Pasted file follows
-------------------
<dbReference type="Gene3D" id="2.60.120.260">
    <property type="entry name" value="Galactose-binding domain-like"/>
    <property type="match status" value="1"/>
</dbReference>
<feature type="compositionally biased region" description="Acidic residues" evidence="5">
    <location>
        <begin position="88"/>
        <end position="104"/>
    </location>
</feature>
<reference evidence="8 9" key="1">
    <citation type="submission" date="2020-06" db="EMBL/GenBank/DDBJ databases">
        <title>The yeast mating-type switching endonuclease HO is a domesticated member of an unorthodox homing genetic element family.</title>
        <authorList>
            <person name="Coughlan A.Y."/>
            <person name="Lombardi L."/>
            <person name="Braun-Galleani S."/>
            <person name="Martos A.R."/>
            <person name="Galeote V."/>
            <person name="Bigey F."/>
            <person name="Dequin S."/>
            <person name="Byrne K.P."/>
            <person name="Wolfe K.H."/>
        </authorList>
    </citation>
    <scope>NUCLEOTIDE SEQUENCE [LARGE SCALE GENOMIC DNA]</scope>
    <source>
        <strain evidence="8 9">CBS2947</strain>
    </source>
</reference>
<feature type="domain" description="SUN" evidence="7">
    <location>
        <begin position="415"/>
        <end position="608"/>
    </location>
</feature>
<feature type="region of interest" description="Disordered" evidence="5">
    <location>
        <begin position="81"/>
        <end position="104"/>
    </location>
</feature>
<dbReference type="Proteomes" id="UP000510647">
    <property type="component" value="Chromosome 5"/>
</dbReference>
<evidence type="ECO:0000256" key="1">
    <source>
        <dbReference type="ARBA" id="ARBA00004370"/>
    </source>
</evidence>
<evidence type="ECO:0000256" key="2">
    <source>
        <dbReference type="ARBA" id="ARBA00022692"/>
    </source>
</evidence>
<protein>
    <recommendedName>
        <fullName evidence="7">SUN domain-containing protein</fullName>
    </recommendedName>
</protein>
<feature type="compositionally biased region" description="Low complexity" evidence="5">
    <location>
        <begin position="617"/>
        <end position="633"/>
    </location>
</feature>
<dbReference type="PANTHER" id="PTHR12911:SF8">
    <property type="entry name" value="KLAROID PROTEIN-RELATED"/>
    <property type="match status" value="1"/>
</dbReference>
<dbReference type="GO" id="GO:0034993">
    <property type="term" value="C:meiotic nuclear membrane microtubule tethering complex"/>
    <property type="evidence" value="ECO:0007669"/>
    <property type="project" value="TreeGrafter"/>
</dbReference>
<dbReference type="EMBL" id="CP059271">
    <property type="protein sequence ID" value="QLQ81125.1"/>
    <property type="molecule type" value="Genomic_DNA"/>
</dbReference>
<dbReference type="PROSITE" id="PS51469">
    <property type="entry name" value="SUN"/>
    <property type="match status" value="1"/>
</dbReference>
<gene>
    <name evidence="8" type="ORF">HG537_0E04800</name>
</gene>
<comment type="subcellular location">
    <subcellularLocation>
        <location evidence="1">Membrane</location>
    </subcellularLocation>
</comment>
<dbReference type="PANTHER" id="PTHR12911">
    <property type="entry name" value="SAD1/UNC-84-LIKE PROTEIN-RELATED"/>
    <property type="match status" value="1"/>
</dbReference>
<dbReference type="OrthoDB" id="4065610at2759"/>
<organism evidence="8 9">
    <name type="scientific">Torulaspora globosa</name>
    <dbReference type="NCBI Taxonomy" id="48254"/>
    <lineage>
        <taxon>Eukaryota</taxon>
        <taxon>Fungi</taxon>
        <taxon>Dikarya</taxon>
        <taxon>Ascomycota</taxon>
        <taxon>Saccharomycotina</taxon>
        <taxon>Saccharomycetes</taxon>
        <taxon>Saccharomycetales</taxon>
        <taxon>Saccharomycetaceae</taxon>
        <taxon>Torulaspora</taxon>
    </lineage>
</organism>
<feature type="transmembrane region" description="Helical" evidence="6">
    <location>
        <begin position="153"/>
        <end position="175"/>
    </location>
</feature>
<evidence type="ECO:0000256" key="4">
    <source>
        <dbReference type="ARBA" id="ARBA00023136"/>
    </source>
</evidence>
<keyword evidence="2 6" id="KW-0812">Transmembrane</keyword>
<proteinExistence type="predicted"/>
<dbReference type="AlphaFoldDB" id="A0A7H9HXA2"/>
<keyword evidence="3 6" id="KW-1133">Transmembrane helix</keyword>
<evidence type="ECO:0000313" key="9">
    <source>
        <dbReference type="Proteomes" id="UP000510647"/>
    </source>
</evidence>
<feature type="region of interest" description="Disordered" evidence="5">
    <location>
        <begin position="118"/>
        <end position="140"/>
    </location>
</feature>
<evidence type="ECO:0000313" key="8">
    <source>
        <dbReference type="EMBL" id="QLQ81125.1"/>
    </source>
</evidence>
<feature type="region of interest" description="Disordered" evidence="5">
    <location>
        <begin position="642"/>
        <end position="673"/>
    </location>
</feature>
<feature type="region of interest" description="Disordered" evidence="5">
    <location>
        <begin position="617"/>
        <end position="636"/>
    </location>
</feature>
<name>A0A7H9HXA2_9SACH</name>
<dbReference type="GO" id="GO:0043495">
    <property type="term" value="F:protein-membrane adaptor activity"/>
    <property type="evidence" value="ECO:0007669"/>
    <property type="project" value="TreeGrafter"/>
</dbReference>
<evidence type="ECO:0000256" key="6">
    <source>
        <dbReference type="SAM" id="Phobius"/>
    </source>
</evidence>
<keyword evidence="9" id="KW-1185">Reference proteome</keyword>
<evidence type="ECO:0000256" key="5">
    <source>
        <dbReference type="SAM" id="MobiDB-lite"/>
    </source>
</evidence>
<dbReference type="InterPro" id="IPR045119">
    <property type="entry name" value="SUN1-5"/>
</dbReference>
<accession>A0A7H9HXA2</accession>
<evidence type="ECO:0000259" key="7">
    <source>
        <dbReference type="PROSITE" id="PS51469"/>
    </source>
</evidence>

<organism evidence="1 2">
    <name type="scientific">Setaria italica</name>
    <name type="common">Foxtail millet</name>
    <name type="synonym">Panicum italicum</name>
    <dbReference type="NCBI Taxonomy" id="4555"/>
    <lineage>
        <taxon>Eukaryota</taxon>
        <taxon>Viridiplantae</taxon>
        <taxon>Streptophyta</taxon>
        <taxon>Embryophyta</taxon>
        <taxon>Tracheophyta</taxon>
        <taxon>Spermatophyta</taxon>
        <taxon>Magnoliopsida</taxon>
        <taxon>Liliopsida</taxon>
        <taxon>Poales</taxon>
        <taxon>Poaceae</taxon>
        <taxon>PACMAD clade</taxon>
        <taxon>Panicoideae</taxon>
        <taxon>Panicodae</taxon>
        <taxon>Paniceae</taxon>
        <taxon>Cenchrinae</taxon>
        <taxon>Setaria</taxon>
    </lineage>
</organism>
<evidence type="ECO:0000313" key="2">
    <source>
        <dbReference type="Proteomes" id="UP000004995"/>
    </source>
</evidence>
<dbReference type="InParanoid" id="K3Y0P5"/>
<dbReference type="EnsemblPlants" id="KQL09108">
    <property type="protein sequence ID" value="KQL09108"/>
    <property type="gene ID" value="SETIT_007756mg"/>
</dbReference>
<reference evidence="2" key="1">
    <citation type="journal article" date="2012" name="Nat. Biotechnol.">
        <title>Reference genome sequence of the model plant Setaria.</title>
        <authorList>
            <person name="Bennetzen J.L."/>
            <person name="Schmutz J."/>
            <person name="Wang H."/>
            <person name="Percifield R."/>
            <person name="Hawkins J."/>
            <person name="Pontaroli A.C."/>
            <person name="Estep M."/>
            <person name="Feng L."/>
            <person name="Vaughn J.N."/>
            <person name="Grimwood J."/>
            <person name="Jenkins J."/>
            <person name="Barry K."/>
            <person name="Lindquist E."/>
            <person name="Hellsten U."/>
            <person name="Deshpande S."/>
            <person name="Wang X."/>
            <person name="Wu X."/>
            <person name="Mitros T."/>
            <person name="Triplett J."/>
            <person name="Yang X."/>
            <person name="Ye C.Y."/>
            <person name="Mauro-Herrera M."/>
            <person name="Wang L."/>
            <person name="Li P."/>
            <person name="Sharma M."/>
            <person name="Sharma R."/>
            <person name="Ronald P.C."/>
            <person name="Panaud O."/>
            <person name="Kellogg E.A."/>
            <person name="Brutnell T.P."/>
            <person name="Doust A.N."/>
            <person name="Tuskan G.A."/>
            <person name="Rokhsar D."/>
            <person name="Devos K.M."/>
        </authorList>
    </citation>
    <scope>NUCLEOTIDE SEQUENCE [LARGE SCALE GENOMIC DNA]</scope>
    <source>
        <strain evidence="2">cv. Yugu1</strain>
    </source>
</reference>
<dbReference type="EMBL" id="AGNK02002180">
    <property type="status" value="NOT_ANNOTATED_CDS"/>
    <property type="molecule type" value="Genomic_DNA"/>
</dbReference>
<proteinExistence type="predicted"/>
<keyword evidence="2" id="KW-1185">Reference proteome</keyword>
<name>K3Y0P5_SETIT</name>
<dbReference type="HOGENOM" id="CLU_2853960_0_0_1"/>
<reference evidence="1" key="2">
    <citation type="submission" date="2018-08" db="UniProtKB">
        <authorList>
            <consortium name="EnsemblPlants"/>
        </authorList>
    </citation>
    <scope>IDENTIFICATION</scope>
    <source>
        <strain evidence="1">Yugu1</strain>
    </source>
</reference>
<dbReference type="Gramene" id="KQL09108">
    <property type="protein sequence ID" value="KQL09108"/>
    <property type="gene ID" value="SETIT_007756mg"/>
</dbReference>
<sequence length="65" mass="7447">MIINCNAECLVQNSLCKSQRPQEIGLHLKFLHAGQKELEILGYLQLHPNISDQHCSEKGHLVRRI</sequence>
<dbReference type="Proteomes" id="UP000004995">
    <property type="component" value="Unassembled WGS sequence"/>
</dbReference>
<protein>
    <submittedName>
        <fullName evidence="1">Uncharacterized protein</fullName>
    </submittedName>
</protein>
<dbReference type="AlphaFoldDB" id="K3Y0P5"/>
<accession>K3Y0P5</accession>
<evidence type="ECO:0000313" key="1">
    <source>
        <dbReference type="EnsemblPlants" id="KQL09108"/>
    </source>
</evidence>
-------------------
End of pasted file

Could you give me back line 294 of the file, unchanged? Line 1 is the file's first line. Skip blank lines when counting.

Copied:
<evidence type="ECO:0000313" key="1">